Document Type


Date of Degree

Fall 2015

Degree Name

PhD (Doctor of Philosophy)

Degree In

Physical Rehabilitation Science

First Advisor

Williams, Glenn N

First Committee Member

Shields, Richard K

Second Committee Member

Yack, H John

Third Committee Member

Peterson, Andrew R

Fourth Committee Member

Amendola, Annunziato


Typical rehabilitation strategies and performance tests after knee surgery are often based on peak lower extremity strength. However, people rarely generate maximal knee force in both daily and sports activities, which are characterized by brief periods of rapid muscle activation and relaxation. Thus, the ability to rapidly develop or modulate force may be more meaningful and more relevant to function. It is unclear how knee surgery influences the neuromuscular mechanisms controlling the ability to rapidly develop leg muscle force and produce power, or the functional relevance of these characterizations of muscle performance in relation to injury, surgery, and recovery.

The primary purpose of this collection of studies was to assess rapid quadriceps muscle activation and lower extremity force production in people undergoing arthroscopic knee surgery for meniscal debridement and anterior cruciate ligament (ACL) reconstruction.

People undergoing arthroscopic partial meniscectomy (APM) presented with significant deficits in knee extensor rate of torque development (RTD), leg press power, and rapid quadriceps muscle activation both prior to and in the initial month following surgery. Subjective knee function was significantly correlated with RTD variables but not with peak strength or quadriceps volume. Limitations in the ability to rapidly activate the involved quadriceps suggests that impaired centrally mediated neural function of the involved quadriceps may limit RTD and lower extremity power post-surgery.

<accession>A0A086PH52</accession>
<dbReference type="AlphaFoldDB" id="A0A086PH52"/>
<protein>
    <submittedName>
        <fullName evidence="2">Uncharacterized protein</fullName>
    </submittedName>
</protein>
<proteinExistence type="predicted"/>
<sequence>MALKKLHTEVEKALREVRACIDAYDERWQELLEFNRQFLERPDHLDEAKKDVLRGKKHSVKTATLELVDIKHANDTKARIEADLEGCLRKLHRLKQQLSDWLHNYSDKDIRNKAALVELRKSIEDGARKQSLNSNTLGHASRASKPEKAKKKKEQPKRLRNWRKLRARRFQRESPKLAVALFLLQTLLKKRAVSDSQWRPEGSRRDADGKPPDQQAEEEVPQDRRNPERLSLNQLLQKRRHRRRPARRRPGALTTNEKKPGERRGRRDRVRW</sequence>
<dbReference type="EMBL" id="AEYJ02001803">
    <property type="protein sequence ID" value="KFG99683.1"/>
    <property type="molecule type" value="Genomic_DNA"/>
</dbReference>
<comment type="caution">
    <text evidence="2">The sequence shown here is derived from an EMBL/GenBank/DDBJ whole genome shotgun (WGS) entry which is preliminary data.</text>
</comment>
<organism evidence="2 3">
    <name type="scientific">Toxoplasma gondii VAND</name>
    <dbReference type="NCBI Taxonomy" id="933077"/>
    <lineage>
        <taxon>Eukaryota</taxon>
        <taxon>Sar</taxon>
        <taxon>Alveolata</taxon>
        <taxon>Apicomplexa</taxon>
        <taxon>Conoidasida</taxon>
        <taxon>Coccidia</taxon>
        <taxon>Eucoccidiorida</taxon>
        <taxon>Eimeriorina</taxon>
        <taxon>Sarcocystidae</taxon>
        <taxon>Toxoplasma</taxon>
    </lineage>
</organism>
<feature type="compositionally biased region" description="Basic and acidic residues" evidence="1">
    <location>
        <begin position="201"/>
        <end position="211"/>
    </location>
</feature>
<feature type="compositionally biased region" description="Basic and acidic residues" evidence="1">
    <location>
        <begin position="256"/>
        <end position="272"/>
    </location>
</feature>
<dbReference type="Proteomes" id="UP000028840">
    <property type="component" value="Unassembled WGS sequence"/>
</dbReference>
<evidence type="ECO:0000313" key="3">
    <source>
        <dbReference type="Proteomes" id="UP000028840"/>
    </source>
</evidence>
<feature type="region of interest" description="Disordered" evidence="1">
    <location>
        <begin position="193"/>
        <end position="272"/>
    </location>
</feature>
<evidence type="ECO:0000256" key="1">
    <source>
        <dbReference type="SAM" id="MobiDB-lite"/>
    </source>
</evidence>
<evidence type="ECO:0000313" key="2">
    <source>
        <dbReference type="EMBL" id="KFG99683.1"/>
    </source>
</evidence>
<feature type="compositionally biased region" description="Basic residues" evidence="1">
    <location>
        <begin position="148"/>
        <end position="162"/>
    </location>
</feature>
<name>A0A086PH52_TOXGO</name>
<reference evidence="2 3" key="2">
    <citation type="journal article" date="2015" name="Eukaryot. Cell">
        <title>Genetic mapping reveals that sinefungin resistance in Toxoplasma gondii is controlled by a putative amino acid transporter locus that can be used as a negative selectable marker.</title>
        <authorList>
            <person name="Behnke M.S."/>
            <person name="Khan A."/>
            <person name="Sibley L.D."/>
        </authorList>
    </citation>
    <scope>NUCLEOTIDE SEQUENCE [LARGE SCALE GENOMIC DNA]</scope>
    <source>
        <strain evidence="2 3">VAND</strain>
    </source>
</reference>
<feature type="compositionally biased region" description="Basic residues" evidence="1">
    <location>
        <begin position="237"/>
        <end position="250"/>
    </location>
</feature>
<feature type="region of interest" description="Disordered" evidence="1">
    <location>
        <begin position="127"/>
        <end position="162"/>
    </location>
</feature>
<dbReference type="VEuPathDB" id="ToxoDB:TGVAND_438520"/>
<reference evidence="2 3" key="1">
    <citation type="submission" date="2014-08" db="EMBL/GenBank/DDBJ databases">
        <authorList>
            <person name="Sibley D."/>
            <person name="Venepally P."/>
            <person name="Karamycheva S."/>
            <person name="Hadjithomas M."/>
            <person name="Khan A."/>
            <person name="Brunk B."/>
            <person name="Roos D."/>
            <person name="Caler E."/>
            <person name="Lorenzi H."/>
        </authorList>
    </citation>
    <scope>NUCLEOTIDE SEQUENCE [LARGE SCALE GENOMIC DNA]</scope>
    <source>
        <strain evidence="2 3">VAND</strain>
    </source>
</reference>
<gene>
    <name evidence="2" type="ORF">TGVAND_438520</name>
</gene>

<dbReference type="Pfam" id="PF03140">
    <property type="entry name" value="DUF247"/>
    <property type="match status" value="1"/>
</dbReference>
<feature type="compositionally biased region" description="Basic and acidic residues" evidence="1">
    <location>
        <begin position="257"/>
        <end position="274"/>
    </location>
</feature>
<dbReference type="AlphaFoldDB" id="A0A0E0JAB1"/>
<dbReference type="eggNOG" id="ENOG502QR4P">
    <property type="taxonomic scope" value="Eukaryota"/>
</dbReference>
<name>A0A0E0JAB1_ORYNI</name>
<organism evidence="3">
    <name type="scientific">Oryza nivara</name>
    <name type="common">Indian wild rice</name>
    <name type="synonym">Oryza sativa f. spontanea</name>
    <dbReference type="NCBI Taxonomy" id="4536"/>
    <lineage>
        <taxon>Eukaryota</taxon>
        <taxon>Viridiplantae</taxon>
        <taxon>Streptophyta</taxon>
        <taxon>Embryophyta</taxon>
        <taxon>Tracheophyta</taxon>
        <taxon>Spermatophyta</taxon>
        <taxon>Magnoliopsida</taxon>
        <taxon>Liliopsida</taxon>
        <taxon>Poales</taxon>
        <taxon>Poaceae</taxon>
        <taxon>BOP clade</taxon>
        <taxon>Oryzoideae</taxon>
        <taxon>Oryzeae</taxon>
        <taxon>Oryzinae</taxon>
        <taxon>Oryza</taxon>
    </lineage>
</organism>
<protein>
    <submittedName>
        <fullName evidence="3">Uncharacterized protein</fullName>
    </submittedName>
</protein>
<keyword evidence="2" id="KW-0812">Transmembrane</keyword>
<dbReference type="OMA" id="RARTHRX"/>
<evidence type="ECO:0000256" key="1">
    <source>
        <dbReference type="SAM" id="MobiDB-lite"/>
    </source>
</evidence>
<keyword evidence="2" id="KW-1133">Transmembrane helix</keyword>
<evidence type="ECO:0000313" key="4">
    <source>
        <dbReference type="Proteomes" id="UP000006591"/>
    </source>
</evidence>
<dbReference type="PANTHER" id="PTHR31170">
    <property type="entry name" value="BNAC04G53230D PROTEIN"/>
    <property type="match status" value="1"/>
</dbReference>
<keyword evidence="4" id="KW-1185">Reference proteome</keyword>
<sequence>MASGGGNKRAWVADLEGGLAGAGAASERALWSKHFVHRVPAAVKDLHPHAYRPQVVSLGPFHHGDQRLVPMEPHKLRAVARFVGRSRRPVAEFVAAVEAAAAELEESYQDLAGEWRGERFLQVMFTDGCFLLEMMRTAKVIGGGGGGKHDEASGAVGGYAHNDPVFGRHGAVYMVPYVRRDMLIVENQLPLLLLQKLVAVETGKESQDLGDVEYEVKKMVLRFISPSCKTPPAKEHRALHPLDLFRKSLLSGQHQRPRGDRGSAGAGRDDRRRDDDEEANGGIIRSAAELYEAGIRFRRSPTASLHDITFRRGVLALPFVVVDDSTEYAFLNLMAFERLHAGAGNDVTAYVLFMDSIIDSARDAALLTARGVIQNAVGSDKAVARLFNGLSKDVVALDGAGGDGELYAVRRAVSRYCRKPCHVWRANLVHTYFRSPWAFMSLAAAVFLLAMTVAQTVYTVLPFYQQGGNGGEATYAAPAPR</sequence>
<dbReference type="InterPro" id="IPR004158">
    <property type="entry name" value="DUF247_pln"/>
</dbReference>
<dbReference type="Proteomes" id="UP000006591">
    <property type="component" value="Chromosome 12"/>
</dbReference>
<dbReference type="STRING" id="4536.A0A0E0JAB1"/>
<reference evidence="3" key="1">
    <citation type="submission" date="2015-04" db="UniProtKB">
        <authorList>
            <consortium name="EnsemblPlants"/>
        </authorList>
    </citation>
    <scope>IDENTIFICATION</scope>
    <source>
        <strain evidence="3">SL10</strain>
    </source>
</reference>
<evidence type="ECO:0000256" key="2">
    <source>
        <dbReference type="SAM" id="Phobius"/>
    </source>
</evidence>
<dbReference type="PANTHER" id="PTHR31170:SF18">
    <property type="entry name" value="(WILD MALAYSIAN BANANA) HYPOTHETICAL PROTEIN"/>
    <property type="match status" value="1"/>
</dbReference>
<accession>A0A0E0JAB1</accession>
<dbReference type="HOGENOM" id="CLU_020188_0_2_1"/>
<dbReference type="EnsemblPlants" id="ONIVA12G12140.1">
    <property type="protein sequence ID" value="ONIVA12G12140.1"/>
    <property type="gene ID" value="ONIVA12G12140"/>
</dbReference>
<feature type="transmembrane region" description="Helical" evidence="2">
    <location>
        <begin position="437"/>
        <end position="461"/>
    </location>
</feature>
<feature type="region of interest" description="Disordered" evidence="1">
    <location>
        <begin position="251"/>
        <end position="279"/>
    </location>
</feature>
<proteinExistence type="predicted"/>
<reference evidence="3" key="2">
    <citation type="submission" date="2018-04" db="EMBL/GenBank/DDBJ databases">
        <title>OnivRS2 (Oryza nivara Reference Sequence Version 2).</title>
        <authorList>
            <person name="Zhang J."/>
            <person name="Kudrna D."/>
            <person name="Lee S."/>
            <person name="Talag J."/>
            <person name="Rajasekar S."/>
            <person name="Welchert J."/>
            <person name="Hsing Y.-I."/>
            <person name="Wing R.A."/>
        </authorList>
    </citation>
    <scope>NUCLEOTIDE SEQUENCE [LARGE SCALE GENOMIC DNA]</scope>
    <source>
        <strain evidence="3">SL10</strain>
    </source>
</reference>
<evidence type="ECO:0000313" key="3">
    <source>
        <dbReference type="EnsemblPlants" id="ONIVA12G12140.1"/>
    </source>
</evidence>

Next, the speed and intensity of quadriceps exercise performed in the early post-surgical period of patients post-APM and the relationships between training parameters, strength, quadriceps RTD, and subjective knee function were investigated. Subjects performed high intensity quadriceps contractions 2-3x/week in the first month following surgery. All subjects increased quadriceps strength, but people who trained with greater RTD following APM demonstrated greater improvements in RTD and had better patient-based outcomes scores than those who trained with a slower rate of torque rise.

Finally, power and rate of force development (RFD) in people ≤ 1 year following ACL reconstruction were evaluated along with movement biomechanics, typical clinical measures of readiness to return to activity, and patient-based outcomes. Significant side-to-side asymmetries in quadriceps strength, RFD, leg press strength and power, and knee joint kinetics were noted. Deficits in voluntary quadriceps strength paralleled the deficits in early phase RFD, indicating that in this population RFD was limited by the intrinsic properties and force production capacity of the quadriceps, not the ability to rapidly activate the muscle. However, strong to very strong correlations were found between quadriceps RFD, movement biomechanics and subjective knee function, which were predominantly stronger than the correlations with peak quadriceps strength. Leg press strength, power, and acceleration were very strongly correlated with movement biomechanics and subjective knee function.

In summary, this series of studies provides important insight into the neuromuscular mechanisms related to rapid lower extremity force development and muscle activation in the context of knee joint injury and recovery after arthroscopic knee surgery. Collectively, this work suggests that the inability to quickly develop or modulate quadriceps force may have significant functional consequences, and that rehabilitation efforts following arthroscopic knee surgery to incorporate both specific dosage of and earlier performance of rapid leg muscle contractions should be explored.


ACL, knee, power, quadriceps, rate of force development, rehabilitation


xv, 207 pages


Includes bibliographical references (pages 188-207).


Copyright © 2015 Daniel Garrett Cobian